But how did the Olympic Games come to have this almost cultish following of a naked flame?
The perception of the torch relay is that it’s a contemporary re-enactment of an ancient Greek tradition.
In reality, it is a phenomenon just of the modern Olympics, only beginning in the 1936 Summer Games in Berlin, and for the Winter Games at Oslo in 1952.
But the idea is rooted in a mash-up of Greek myths, thought to date from around the 6th-5th centuries BC.
The stories concern Prometheus. He was a Titan and “friend to man” who stole fire, a sacred element, disguised inside a narthex stalk (a kind of giant fennel) from Zeus, the father of the Gods, and gave it to mortals.
The ancient Greeks had Lampadedromia – torch relay races – where the winning team lit a sacred flame, possibly as part of the cult worship of Prometheus and his defiance of the gods to impart knowledge to mortals. The modern relay has a nod to the flame-kindling vestal virgins from the rival Roman civilisation thrown in.
It also conjures the spirit of the “sacred truce”, a peace declared across ancient Greece in the months before an Olympic Games and communicated by runners who travelled the country.
As University of Oxford classicist Cressida Ryan puts it: “It’s an amalgam of bits of mythology.
“Agreeing on the facts doesn’t really matter, it’s too long ago to know. Today it is used as a force for good – someone has taken an idea and run with it.”
An Olympic flame first burned at the Amsterdam Games, 1928, but it was not until 1936 that a relay with a torch took shape, under the Nazi regime and sports organiser Carl Diem.
A flame was kindled in Olympia using the sun and a parabolic mirror, then carried to the Berlin stadium by runners through Bulgaria, Yugoslavia, Hungary, Austria and Czechoslovakia – countries that later would fall under Nazi domination.
Fire was a symbol of Hitler’s regime, and torchlight processions were a feature. The leadership aimed to draw a direct link back to ancient civilisation. As Ryan explains: “They wanted a symbolic bridge between ancient Greece and modern Germany. And light is a symbol of purity – the bright, white, pure, stunning light of the ancient Greeks was something that fed into the Aryan myth.”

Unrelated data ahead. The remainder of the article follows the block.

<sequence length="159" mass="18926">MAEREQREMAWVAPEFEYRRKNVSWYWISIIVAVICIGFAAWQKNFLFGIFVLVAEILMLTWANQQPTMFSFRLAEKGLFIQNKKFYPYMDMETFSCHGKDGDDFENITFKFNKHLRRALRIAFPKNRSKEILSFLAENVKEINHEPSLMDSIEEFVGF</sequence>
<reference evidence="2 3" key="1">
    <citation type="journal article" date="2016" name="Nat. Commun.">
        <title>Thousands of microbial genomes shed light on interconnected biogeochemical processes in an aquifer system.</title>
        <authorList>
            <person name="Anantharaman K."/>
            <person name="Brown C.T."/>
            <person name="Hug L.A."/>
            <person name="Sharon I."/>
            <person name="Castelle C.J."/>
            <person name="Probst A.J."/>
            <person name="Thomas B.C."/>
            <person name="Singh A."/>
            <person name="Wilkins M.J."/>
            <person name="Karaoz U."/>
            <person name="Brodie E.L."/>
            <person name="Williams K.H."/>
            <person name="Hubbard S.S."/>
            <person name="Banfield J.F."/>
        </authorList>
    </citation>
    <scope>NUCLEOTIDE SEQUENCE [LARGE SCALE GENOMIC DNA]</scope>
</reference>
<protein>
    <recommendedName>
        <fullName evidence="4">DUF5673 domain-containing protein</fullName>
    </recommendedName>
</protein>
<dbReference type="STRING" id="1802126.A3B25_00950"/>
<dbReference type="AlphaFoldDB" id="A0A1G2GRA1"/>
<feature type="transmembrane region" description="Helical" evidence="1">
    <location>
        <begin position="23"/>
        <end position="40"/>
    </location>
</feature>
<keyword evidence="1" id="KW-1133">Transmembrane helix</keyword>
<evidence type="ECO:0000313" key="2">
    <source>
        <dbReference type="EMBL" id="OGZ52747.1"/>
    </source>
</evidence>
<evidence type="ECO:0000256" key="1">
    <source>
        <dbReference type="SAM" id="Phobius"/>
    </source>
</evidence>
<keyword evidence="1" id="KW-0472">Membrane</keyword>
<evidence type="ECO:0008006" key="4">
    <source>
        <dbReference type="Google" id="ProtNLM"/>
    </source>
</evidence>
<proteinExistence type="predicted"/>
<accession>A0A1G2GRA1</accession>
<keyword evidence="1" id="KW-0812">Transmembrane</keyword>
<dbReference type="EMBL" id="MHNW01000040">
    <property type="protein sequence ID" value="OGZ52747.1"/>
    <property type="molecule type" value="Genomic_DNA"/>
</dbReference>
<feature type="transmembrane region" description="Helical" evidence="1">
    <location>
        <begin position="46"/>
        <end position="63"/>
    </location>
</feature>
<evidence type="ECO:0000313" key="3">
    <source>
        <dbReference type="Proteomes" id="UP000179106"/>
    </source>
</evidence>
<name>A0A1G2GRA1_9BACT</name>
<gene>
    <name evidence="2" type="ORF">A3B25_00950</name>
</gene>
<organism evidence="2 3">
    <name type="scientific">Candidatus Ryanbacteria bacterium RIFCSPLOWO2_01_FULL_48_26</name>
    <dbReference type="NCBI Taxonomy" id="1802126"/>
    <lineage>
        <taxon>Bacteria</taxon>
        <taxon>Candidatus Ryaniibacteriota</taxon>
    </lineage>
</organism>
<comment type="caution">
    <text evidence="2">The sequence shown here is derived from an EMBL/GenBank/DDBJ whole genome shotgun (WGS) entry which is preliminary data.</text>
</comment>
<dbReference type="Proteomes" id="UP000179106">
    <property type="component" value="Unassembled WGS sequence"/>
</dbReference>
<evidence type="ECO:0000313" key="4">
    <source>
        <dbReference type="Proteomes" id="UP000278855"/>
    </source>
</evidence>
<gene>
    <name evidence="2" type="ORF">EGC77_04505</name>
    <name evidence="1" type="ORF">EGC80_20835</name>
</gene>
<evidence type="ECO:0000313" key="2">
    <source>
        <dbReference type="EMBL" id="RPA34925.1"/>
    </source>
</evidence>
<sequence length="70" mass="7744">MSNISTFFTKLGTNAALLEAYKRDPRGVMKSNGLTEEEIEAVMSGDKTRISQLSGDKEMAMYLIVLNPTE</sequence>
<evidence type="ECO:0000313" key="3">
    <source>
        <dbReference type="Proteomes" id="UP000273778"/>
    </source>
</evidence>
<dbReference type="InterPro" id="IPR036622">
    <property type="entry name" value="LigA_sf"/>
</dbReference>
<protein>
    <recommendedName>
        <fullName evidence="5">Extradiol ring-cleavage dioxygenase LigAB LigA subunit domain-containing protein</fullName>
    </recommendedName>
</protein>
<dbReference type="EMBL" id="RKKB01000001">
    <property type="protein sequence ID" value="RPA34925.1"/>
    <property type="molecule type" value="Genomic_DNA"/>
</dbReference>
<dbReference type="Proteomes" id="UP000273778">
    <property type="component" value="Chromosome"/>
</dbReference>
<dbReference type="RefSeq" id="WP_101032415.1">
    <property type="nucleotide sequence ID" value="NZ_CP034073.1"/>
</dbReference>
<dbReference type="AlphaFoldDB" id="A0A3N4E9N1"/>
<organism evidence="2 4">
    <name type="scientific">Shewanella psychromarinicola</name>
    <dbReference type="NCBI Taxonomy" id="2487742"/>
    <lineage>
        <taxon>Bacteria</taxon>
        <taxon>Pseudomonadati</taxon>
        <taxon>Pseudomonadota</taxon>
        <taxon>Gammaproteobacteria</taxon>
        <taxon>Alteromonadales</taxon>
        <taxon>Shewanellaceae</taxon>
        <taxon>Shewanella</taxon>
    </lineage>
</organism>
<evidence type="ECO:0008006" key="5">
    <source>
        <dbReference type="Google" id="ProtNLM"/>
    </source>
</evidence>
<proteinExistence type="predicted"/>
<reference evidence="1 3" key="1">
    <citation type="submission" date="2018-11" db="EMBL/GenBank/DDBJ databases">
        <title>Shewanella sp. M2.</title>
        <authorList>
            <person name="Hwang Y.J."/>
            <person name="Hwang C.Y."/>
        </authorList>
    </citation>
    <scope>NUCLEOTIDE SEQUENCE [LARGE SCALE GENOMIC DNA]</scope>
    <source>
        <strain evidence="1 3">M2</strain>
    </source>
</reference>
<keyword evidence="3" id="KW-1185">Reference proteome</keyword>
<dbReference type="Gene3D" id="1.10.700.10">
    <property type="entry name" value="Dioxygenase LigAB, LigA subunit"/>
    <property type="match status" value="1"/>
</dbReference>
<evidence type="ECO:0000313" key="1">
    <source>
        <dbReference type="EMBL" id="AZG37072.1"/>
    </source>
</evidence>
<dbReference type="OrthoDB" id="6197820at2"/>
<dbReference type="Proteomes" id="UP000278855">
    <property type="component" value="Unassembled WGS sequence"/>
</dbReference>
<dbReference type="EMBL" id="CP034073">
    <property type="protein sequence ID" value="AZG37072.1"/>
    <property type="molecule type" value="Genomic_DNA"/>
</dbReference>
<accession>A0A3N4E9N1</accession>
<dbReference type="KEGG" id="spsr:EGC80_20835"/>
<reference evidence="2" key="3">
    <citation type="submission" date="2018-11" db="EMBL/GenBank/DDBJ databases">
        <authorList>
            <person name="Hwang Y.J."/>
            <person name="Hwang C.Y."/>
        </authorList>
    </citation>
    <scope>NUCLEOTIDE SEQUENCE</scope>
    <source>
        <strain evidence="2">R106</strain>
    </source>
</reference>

Adolf Hitler’s favoured filmmaker Leni Riefenstahl captured that myth, documenting the event for her 1938 film Olympia.
Post-war, for the 1948 London Olympics, organisers embraced the idea of the torch relay. Despite the austere times, the torch was mobbed by crowds along the route.
Since then, the torch has enjoyed a mostly high old time, every four, and latterly two, years, changing design with each Olympic host city and each decade’s trends.
The relay has sometimes gone with a theme – Rome 1960: The Ancient Relay; Mexico City ’68: The Relay to the New World; Seoul ’88: Harmony and Progress.
The modes of transportation have become ever-more outlandish – on skis, Oslo 1952; Skidoo, Calgary ’88; and ski-jumper, Lillehammer ’94.
The torch has taken to the water with swimmers, in Veracruz, Mexico, ’68 and in Marseilles, France for Grenoble ’68 as well as underwater at the Great Barrier Reef for Sydney 2000.
It has taken to the skies – on Concorde, Albertville ’92; via satellite, Montreal ’76; parachute, Lillehammer ’94. And the torch, without flame, has been into space, twice, ahead of Atlanta ’96 and Sydney 2000.
Canoes, steamboats, wagons, horses, camels and many sportspeople and celebrities have also played their part.
It has also drawn protest, most prominently from pro-Tibet and human rights campaigners in many countries when it was flanked by Chinese bodyguards in its round-the-world-tour ahead of Beijing 2008.
And until at least the 1950s, it was rather a sexist torch – no women were allowed to take part.
The flame is sometimes accidentally extinguished en route, apparently “more often than they like to let on,” says Barker.
In case of such an event, it can be re-lit with special back-up flames from Olympia carried with the relay, often in miners’-style lamps.
Should a cloudy day threaten the initial ceremony when women kindle the flame from the Sun at Olympia, there are also a series of flames kept in reserve from the “practice kindles” in the days leading up to the televised event. The torch has been used to light the cauldron by sporting legends like Muhammad Ali, by athlete Li Ning suspended on wires, by paralympic archer Antonio Rebollo and as fire amid water by runner Cathy Freeman.
It is all part of the facade that Olympic-minded historians say stokes enthusiasm for a positive sporting event, often among people who cannot be at the Games themselves.
The founder of the modern Olympic movement, Pierre de Coubertin hoped the Olympic torch would “pursue its way through ages, increasing friendly understanding among nations, for the good of a humanity always more enthusiastic, more courageous and more pure.”
Thirty Olympiads on, for carriers like Barker, that symbolism is key.
“When it is your turn to carry the flame, you think emotional thoughts, think of people who have competed in the Olympics, Jesse Owens, great heroes like Steve Redgrave,” he says.
“You feel part of that because you’re helping take the flame to the stadium. It was extremely special, very emotional.”